Today’s Headlines: Diabetes, Cigarettes, and Angry Doctors

CDC: More and More People Diagnosed With Diabetes: Today, the CDC announced that the diabetes problem is getting worse “among all age groups, both sexes, and all racial/ethnic groups.” The increased rate of diabetes diagnoses is highest in Southern and Appalachian states “because of the greater prevalence of risk factors for diabetes (e.g., obesity and sedentary lifestyle), [and] a larger portion of  African-American ancestry in the population.” However, the CDC does note that the increase in those who have diabetes in the US may also be attributed to the improvement of diabetes management and a decrease in diabetes-related deaths. (CDC)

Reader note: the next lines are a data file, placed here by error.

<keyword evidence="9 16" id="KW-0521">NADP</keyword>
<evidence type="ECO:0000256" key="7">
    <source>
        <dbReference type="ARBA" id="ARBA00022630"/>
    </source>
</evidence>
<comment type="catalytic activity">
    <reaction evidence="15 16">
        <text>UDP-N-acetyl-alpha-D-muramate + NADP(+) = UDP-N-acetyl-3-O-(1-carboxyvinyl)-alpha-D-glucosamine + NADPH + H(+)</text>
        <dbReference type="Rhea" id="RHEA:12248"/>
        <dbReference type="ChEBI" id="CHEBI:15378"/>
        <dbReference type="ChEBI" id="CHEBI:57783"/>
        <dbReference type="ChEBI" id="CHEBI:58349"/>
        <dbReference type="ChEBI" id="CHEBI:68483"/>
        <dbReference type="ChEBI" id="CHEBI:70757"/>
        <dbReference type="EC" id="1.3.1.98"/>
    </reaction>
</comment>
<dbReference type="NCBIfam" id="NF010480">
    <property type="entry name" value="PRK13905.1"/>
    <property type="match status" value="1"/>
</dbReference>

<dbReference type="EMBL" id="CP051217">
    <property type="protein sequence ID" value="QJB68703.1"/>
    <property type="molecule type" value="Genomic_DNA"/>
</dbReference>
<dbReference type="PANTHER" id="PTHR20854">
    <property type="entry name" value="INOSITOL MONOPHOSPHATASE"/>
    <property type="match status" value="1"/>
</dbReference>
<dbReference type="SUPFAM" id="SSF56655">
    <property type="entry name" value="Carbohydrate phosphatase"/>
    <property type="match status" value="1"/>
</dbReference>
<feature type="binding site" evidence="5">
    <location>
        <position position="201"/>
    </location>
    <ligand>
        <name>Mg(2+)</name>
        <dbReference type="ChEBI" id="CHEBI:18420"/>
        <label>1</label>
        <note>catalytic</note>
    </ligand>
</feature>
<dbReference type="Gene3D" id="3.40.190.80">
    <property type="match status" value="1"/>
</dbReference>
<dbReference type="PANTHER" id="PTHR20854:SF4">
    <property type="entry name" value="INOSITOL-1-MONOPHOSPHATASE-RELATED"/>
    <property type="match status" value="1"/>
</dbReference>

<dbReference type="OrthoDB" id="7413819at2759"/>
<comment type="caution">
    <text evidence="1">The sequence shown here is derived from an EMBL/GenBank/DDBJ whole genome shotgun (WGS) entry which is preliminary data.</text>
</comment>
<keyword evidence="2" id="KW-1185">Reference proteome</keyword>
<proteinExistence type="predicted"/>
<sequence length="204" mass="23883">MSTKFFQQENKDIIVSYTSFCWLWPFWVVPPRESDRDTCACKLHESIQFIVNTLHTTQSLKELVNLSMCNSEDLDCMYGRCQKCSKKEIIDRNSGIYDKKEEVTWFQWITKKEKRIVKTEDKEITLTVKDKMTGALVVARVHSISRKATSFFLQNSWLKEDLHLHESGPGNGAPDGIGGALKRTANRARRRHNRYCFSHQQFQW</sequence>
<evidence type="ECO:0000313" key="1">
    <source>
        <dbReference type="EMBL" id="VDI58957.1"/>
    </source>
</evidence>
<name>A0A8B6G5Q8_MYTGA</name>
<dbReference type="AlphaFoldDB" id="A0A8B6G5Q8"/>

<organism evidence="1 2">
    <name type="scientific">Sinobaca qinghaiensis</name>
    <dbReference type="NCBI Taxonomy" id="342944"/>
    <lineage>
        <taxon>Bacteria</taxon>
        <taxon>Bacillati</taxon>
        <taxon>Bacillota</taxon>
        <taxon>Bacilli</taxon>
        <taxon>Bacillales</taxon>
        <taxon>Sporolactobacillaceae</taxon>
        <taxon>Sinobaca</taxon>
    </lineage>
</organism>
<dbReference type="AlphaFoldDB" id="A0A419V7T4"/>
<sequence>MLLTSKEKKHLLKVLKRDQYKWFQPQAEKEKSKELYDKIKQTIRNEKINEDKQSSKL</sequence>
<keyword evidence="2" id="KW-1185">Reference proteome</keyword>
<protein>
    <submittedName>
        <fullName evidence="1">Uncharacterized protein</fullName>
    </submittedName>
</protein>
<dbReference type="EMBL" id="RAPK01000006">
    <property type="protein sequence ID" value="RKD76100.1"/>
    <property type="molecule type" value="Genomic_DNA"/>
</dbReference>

More US Physicians Dissatisfied With Health-care System Than International Peers: “Doctors in the United States were more likely to report problems with the country’s health-care system than were their international peers in a new 2012 survey.” The survey, out of the Commonwealth Fund, found that “just 15% of US primary-care physicians say the health-care system works well and only needs minor changes,” as compared to “61% in Norway, 54% in the Netherlands and 37% in France saying the health-care system works well.” (The Hill)

Study: Smoking Bans Reduce Number of Strokes, Heart Attacks: “Smoking bans quickly and dramatically cut the number of people hospitalized for heart attacks, strokes and respiratory diseases such as asthma and emphysema.” Researchers found that “heart attack hospitalizations fell an average of 15% after communities passed laws banning smoking in areas such as restaurants, bars and workplaces.” (USA Today)